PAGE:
A CVDate function is also provided for compatibility with previous versions of Visual Basic. The syntax of the CVDate function is identical to the CDate function, however, CVDate returns a Variant whose subtype is Date instead of an actual Date type. Since there is now an intrinsic Date type, there is no further need for CVDate. The same effect can be achieved by converting an expression to a Date, and then assigning it to a Variant. This technique is consistent with the conversion of all other intrinsic types to their equivalent Variant subtypes.
The CDec function does not return a discrete data type; instead, it always returns a Variant whose value has been converted to a Decimal subtype.
This example uses the CBool function to convert an expression to a Boolean. If the expression evaluates to a nonzero value, CBool returns True; otherwise, it returns False.
Dim A, B, Check A = 5: B = 5 ' Initialize variables. Check = CBool(A = B) ' Check contains True. A = 0 ' Define variable. Check = CBool(A) ' Check contains False.
This example uses the CByte function to convert an expression to a Byte.
Dim MyDouble, MyByte MyDouble = 125.5678 ' MyDouble is a Double. MyByte = CByte(MyDouble) ' MyByte contains 126.
This example uses the CCur function to convert an expression to a Currency.
Dim MyDouble, MyCurr MyDouble = 543.214588 ' MyDouble is a Double. MyCurr = CCur(MyDouble * 2) ' Convert result of MyDouble * 2 ' (1086.429176) to a ' Currency (1086.4292).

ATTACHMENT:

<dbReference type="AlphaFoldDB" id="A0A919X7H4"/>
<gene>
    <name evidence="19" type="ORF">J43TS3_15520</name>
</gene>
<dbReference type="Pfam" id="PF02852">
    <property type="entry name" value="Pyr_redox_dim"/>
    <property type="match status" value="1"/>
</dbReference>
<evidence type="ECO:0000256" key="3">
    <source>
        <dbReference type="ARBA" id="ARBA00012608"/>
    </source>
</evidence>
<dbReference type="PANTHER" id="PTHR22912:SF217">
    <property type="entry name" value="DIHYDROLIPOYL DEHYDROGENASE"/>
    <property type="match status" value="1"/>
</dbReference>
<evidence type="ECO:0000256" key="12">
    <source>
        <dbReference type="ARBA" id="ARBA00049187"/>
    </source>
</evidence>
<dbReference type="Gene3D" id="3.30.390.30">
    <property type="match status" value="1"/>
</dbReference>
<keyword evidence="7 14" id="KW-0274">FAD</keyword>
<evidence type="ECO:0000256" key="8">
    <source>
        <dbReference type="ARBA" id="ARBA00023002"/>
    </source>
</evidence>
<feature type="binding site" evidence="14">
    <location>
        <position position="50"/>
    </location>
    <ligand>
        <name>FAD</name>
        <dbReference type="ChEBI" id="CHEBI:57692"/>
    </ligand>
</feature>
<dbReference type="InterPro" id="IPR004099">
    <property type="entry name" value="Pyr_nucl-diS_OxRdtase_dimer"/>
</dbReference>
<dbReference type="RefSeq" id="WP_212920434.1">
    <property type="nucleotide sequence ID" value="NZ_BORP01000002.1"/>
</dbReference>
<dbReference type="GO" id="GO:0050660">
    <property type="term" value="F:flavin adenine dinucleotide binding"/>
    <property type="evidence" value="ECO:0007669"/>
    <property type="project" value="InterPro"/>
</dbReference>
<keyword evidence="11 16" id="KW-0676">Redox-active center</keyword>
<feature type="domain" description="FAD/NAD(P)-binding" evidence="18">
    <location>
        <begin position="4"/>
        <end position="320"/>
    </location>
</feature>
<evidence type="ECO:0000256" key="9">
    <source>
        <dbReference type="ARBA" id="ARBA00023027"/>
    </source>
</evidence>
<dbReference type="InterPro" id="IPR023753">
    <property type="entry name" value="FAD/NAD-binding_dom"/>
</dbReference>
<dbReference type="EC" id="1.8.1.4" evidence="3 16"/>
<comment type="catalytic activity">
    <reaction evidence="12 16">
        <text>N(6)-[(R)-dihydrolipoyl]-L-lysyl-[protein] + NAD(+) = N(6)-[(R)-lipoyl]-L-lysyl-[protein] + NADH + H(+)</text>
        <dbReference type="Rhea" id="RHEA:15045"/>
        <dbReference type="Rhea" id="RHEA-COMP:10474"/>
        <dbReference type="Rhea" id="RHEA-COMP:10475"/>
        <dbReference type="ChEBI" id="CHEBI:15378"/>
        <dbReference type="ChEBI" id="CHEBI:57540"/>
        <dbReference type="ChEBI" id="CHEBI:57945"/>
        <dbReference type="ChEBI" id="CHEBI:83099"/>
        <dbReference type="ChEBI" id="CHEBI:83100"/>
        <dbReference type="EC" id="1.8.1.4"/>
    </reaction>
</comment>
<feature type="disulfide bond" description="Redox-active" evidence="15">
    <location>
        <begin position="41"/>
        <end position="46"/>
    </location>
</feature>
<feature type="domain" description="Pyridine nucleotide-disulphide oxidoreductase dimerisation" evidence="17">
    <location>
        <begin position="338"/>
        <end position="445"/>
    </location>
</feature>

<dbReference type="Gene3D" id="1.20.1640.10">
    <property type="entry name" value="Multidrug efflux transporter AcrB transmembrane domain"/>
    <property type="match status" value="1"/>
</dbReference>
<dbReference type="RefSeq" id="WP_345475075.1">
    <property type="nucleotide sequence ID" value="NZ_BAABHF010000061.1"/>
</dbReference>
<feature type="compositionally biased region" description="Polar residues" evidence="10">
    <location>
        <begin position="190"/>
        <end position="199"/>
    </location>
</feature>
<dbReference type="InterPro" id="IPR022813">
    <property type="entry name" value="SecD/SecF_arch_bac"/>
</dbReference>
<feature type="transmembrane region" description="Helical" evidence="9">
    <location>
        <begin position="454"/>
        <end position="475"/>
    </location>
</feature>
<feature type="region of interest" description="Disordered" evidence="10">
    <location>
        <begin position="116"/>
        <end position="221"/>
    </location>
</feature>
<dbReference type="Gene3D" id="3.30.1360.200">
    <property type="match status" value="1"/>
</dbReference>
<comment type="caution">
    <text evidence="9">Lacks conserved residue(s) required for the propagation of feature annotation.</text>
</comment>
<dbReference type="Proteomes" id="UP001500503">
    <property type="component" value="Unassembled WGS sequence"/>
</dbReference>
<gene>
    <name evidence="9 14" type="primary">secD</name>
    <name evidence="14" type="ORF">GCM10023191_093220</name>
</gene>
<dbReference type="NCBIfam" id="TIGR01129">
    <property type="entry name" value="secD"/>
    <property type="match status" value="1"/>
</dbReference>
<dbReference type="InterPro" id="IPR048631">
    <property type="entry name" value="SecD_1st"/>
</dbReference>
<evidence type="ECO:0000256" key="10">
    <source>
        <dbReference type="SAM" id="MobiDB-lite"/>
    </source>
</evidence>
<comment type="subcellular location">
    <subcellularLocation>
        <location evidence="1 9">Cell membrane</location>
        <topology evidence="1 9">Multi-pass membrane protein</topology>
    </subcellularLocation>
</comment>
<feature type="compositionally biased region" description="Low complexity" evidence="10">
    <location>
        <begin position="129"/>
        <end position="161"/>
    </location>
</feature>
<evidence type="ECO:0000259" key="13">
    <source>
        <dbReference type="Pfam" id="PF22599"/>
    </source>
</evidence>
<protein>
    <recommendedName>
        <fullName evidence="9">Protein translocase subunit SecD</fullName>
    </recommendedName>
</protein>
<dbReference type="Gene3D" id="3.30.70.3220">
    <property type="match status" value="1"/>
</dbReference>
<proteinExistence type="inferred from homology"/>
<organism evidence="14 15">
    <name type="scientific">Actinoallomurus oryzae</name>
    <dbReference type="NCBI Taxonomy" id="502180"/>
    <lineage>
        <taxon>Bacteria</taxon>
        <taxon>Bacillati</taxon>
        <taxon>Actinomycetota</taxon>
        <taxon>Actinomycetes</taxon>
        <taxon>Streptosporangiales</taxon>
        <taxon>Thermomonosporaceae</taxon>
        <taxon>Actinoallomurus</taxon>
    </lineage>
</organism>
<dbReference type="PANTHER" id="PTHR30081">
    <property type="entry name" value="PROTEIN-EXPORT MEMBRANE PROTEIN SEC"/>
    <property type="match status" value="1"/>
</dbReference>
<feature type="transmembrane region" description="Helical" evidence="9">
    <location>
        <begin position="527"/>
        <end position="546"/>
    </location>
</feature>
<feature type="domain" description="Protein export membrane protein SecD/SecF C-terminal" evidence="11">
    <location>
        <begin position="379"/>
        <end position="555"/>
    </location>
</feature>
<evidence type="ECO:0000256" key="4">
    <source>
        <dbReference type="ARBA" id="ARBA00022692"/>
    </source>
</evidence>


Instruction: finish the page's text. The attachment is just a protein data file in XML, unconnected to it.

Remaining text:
This example uses the CDate function to convert a string to a Date. In general, hard-coding dates and times as strings (as shown in this example) is not recommended. Use date literals and time literals, such as #2/12/1969# and #4:45:23 PM#, instead.
Dim MyDate, MyShortDate, MyTime, MyShortTime MyDate = "February 12, 1969" ' Define date. MyShortDate = CDate(MyDate) ' Convert to Date data type. MyTime = "4:35:47 PM" ' Define time. MyShortTime = CDate(MyTime) ' Convert to Date data type.
This example uses the CDbl function to convert an expression to a Double.
Dim MyCurr, MyDouble MyCurr = CCur(234.456784) ' MyCurr is a Currency. MyDouble = CDbl(MyCurr * 8.2 * 0.01) ' Convert result to a Double.
This example uses the CDec function to convert a numeric value to a Decimal.
Dim MyDecimal, MyCurr MyCurr = 10000000.0587 ' MyCurr is a Currency. MyDecimal = CDec(MyCurr) ' MyDecimal is a Decimal.
This example uses the CInt function to convert a value to an Integer.
Dim MyDouble, MyInt MyDouble = 2345.5678 ' MyDouble is a Double. MyInt = CInt(MyDouble) ' MyInt contains 2346.
This example uses the CLng function to convert a value to a Long.
Dim MyVal1, MyVal2, MyLong1, MyLong2 MyVal1 = 25427.45: MyVal2 = 25427.55 ' MyVal1, MyVal2 are Doubles. MyLong1 = CLng(MyVal1) ' MyLong1 contains 25427. MyLong2 = CLng(MyVal2) ' MyLong2 contains 25428.
This example uses the CSng function to convert a value to a Single.
Dim MyDouble1, MyDouble2, MySingle1, MySingle2 ' MyDouble1, MyDouble2 are Doubles. MyDouble1 = 75.3421115: MyDouble2 = 75.3421555 MySingle1 = CSng(MyDouble1) ' MySingle1 contains 75.34211. MySingle2 = CSng(MyDouble2) ' MySingle2 contains 75.34216.
This example uses the CStr function to convert a numeric value to a String.
Dim MyDouble, MyString MyDouble = 437.324 ' MyDouble is a Double. MyString = CStr(MyDouble) ' MyString contains "437.324".